Adding gold nanowires to scaffolds used to engineer patches for treating damaged heart tissue could enhance the conductivity and contraction of these scaffolds, a study in this week’s Nature Nanotechnology suggests.
Current cardiac patches are produced by seeding heart cells in three-dimensional scaffolds, normally made of synthetic or biological polymers such as poly(lactic acid) or alginate, respectively. Unfortunately these materials have poor conductivity, which limits the ability of the patch to contract strongly as a unit. Daniel Kohane and colleagues demonstrate that incorporating gold nanowires into alginate scaffolds enables heart cells grown on these composite scaffolds to respond simultaneously to electrical stimulation. Moreover, tissues grown on this scaffold are thicker and better aligned than those grown on gold-free alginate scaffolds.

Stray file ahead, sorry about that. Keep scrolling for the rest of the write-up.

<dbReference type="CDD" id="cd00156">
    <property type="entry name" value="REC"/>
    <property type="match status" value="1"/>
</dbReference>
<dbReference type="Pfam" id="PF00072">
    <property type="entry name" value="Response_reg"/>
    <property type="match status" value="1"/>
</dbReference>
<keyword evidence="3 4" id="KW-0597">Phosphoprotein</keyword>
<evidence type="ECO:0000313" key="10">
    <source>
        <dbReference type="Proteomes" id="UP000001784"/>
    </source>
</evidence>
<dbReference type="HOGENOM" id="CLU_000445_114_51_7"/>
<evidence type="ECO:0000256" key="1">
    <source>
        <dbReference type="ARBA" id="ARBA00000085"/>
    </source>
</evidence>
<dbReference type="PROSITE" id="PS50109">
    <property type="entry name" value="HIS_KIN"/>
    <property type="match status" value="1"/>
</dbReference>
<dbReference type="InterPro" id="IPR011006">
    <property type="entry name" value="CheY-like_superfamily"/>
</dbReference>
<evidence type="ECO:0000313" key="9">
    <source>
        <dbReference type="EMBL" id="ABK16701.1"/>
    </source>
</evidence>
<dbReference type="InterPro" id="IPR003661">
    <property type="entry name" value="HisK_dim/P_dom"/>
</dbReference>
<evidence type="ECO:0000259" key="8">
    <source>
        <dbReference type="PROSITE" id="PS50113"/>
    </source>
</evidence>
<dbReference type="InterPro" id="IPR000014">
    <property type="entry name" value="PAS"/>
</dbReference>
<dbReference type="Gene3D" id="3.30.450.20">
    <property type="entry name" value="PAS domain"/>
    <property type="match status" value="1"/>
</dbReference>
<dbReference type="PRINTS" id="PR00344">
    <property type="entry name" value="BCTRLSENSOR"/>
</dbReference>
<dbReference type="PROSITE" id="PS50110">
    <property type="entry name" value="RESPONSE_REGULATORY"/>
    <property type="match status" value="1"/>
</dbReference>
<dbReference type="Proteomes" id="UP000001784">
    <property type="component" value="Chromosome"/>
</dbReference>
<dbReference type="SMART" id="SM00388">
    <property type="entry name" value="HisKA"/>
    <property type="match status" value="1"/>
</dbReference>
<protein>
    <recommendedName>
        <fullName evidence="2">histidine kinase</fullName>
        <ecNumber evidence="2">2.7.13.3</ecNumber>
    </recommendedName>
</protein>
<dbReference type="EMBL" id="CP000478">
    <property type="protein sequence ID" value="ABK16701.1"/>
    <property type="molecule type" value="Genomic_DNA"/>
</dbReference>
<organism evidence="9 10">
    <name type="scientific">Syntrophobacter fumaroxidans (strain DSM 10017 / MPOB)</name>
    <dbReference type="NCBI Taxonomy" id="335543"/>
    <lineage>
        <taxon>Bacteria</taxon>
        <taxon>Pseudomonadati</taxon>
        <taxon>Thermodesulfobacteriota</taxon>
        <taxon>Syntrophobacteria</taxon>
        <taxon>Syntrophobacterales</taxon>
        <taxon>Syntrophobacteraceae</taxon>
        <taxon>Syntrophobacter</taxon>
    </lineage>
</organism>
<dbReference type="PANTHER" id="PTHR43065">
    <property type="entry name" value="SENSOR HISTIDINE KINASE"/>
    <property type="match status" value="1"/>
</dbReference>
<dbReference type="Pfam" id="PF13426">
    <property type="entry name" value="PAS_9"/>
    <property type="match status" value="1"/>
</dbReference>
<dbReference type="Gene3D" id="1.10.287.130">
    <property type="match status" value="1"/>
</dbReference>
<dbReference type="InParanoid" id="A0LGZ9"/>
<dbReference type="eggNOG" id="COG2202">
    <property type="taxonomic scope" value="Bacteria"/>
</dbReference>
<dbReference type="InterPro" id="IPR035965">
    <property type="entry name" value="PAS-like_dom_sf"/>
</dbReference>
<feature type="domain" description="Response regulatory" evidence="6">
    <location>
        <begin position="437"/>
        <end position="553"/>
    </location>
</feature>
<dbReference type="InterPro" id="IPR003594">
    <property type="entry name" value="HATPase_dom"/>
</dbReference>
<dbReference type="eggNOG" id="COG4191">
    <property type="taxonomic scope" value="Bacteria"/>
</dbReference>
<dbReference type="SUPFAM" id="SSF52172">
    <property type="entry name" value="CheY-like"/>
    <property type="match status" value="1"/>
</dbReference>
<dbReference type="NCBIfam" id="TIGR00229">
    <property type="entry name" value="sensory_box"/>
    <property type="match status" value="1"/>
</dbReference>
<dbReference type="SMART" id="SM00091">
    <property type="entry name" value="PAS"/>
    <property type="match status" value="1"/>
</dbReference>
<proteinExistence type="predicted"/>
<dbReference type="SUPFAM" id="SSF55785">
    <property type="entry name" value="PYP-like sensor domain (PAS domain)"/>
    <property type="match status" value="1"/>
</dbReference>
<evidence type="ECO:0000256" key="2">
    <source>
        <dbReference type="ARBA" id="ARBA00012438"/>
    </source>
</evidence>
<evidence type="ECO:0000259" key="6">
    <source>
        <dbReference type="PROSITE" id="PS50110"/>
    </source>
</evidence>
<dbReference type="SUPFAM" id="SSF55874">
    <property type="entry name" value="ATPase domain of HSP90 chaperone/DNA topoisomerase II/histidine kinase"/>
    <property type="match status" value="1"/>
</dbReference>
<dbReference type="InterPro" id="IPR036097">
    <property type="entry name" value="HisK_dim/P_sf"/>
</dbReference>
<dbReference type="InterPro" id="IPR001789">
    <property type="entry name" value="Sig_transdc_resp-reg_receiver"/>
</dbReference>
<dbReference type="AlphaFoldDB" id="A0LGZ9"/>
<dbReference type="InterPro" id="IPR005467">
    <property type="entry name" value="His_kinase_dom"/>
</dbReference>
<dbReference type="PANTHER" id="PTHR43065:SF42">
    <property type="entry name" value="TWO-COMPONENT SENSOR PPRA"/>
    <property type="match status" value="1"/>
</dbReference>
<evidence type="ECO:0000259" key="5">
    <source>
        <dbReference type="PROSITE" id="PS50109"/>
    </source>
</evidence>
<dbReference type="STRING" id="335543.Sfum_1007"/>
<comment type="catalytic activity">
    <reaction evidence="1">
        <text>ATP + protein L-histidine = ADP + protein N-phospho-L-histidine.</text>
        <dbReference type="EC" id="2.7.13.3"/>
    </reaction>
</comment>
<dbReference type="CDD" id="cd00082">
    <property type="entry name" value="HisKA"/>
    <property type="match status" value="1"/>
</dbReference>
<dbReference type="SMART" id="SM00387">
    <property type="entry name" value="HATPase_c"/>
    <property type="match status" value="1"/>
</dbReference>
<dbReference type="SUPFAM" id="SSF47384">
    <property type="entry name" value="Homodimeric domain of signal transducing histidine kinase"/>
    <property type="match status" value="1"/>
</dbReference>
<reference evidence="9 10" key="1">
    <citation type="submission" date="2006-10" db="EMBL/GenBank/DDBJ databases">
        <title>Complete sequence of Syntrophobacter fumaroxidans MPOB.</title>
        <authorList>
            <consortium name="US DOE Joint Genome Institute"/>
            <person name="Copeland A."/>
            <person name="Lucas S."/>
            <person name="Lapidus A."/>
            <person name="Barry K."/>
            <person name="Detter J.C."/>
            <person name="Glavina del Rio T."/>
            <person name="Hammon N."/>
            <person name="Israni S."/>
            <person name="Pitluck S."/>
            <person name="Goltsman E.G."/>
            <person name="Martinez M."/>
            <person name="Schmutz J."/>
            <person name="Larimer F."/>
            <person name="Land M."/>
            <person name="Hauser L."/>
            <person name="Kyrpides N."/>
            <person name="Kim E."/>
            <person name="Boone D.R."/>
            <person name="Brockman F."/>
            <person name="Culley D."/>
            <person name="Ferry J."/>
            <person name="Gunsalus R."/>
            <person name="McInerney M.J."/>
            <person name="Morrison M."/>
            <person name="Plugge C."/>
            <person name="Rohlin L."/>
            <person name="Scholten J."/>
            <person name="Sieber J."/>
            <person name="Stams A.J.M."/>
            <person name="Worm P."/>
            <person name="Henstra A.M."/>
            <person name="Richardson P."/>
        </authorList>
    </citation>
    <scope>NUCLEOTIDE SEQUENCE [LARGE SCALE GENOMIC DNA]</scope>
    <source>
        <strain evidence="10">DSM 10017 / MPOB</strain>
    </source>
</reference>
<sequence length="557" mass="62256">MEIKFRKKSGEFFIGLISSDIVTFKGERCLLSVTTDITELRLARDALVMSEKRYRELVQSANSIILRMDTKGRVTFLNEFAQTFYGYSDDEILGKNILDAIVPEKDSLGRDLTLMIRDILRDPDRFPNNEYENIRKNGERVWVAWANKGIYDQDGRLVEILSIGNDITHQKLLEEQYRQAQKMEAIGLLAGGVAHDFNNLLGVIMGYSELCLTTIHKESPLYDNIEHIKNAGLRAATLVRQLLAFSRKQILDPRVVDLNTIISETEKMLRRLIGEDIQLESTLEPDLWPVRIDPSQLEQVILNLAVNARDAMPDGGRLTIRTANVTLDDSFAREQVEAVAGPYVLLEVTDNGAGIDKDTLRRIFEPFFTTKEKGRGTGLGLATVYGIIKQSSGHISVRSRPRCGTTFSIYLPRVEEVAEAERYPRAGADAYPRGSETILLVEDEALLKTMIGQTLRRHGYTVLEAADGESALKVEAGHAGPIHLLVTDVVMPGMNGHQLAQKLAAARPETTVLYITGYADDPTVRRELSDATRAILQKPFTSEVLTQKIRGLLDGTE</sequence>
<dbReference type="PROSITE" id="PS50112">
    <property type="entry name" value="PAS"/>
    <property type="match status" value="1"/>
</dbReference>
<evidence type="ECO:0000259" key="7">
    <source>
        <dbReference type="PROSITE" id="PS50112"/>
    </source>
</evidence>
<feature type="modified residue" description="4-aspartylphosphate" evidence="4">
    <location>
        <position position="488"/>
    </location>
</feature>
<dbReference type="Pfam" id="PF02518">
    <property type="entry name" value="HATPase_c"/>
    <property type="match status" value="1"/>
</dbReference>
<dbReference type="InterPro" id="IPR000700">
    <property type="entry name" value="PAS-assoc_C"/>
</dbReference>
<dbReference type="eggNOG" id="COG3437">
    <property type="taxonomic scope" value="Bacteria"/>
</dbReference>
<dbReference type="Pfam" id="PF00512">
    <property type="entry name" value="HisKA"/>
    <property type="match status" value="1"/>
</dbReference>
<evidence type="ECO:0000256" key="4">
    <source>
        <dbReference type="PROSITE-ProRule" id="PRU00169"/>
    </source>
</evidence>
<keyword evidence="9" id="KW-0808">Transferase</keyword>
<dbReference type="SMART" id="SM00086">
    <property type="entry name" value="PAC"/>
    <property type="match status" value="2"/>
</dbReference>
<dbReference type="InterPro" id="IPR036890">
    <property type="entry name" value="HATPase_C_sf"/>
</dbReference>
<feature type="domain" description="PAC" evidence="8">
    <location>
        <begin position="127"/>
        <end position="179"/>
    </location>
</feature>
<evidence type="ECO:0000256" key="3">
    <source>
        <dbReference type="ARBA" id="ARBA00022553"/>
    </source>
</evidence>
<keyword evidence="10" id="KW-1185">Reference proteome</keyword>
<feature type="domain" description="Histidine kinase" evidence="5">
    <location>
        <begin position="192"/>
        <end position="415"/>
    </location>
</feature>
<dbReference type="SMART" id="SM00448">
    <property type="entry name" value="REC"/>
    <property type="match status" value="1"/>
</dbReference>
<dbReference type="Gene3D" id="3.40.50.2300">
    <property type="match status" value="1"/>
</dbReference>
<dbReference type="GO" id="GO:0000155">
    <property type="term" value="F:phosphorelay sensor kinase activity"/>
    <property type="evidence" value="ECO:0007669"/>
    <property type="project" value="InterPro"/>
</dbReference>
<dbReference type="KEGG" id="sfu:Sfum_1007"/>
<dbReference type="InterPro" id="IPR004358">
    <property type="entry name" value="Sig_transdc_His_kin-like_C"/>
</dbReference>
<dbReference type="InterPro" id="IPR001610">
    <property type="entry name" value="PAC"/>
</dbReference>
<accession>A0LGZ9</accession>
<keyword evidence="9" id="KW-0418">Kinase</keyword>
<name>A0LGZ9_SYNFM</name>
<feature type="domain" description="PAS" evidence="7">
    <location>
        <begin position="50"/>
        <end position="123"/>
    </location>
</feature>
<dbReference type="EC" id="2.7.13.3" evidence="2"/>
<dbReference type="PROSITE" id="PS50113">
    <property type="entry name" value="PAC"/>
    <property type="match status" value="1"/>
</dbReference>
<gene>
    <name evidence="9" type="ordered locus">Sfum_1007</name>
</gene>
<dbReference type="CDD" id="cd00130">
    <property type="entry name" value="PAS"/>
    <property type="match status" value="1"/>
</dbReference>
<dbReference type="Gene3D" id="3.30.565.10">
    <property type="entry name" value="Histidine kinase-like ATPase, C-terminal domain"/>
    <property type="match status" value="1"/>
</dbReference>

Studies in animals are needed to determine whether these engineered tissues will be biocompatible in the body, the authors note.
Engineering: Just add water to activate a disposable paper batteryScientific Reports
Planetary science: Origins of one of the oldest martian meteorites identifiedNature Communications
Physics: Beam vibrations used to measure ‘big G’Nature Physics
Biotechnology: Mice cloned from freeze-dried somatic cellsNature Communications